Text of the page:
20
Nov
RIMG_1400_1600x1200

HTC CEO Peter Chou has come out swinging against allegations that HTC is paying "$6-8 per handset" in royalties to Apple, calling the estimates "outrageous." Of course, those estimate were indeed just estimates, and they were also commented upon by HTC insiders at the time as being a little on the high side.

So, what do we take from Mr. Chou's statement? HTC is probably paying a royalty, but a $6-8 royalty (that's about 1-1.5% on a $600-800 smartphone)? Probably not. Who knows, it could be $3-5! Which, admittedly, would mean slashing the financial impact of the deal on HTC's coffers by up to half. But still, this is a small royalty to start with, especially given that Apple sought to arrange a patent licensing deal with Samsung back in 2010 at $30 per phone.

Patent royalties, by their nature, are usually assessed on a percentage of MSRP basis, with 1-2.5% being an extremely common range in the tech world. And let's not forget, not every smartphone HTC sells has a $600+ pricetag. In fact, probably well over half of HTC's smartphone sales are low-end and mid-range devices, meaning that the $6-8 number may not actually be wrong for a phone like, say, the One X+, or the DROID DNA. But phones like the One VX, Desire X, and One V may undercut that number through volume of sales.

Regardless, the terms of this settlement will likely remain out of the public eye for the foreseeable future (Samsung's request for them in its trial against Apple will be under seal and heavily redacted, most likely, if it's even granted), so we may not learn exactly how this deal went down until well after no one really cares anymore.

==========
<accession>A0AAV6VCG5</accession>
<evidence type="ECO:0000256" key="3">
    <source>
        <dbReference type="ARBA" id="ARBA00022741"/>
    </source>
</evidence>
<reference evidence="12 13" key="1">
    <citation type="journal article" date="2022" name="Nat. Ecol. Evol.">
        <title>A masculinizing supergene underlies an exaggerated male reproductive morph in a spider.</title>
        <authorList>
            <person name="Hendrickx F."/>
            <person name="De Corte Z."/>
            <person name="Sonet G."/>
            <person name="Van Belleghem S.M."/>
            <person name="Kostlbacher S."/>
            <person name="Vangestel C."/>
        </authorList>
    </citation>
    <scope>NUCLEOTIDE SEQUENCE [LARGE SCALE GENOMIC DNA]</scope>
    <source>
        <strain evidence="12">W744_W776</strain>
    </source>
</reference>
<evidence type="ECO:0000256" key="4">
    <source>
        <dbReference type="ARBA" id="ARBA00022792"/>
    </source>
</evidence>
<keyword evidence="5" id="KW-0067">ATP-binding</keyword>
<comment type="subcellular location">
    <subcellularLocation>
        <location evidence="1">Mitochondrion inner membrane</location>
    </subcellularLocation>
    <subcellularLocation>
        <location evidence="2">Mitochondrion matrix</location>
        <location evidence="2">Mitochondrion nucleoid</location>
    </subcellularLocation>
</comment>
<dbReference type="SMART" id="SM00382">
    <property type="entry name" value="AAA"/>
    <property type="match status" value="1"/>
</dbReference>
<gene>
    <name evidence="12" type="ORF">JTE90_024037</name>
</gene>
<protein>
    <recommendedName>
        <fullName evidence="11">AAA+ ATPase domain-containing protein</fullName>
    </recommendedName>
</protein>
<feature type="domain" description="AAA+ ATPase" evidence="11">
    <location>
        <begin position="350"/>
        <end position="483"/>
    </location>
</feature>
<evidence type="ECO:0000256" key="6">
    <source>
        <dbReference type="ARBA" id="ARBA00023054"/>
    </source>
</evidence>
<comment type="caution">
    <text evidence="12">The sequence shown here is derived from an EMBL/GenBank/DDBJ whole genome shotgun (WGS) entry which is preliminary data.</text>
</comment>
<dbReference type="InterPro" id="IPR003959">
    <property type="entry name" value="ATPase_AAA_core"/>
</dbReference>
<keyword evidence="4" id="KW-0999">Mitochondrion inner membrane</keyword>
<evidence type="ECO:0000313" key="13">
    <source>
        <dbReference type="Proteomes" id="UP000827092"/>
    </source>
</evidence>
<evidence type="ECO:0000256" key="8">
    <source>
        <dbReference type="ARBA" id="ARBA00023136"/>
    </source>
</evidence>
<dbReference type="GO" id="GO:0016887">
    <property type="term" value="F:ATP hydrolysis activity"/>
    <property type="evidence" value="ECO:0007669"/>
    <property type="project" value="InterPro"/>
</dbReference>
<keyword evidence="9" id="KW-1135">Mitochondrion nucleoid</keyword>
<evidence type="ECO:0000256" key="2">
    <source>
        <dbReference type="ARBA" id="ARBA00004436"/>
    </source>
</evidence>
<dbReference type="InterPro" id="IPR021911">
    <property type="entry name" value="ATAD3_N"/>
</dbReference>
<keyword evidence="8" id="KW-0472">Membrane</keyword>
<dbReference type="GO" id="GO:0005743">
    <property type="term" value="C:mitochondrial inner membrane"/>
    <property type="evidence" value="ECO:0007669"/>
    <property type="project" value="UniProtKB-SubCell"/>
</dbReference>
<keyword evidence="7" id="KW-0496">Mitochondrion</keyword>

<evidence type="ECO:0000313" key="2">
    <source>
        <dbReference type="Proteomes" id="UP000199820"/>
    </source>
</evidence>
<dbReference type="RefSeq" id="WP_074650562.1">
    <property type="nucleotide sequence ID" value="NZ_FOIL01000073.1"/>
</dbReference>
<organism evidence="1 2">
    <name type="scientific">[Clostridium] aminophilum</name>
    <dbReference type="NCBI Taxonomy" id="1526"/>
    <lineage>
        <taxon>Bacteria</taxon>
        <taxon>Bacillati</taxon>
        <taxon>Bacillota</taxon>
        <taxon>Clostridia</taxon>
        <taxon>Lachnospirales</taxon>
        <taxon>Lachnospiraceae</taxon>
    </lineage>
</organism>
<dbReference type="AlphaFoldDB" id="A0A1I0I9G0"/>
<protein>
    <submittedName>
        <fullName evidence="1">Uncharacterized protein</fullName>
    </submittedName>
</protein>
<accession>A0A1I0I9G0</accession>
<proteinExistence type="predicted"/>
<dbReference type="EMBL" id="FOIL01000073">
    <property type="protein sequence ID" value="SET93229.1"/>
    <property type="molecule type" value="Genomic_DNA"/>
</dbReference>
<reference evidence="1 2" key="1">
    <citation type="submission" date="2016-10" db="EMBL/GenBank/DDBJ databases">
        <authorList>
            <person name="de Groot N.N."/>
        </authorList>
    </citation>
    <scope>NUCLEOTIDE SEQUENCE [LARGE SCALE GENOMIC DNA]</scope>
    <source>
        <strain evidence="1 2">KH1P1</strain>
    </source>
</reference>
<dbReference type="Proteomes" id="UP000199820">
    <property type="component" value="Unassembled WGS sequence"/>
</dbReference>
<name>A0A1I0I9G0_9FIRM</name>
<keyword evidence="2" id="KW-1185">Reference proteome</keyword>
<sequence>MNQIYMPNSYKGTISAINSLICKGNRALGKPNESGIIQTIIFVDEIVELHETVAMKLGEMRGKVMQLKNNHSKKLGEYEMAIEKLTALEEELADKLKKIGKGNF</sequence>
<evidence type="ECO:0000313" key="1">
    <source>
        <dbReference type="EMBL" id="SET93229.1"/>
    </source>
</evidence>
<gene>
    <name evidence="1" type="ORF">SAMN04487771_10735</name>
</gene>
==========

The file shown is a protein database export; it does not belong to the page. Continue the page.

Reuters

David Ruddock
David's phone is whatever is currently sitting on his desk. He is an avid writer, and enjoys playing devil's advocate in editorials, and reviewing the latest phones and gadgets. He also doesn't usually write such boring sentences.

  • efan

    while i'd prefer this patent nonsense to cease all together, i do appreciate them coming to an agreement. whatever allows the devices to reach the market and not destroy the company in the process.

  • http://twitter.com/physicalist09 Physicalist

    The numbers are still baseless speculation. It is a cross licensing deal that means you can't operate with figures based on a one-sided deal.

    • http://www.androidpolice.com/ David Ruddock

      The figures aren't based on a one-sided deal. And you're assuming HTC's patents have much in the way of value, when they haven't won HTC a single court decision. Apple is, by far, the stronger party financially and in terms of IP firepower. Of course HTC is paying Apple - this is a two-sided deal only in the sense that Apple no longer has to worry about suits from HTC.

      • Andy_in_Indy

        Since HTC makes Windows Phones for Microsoft, they pay Microsoft to license IP for Android phones, and Microsoft has a cross licensing deal between themselves and Apple. It may be that Microsoft added some weight to the dispute, even if unintentionally. Of course, it is also in Microsofts' interest to have multiple manufacturers and losing HTC would hurt them.

  • http://twitter.com/Sandylls1 Sandylls

    Microsoft is the biggest patenttroll ever

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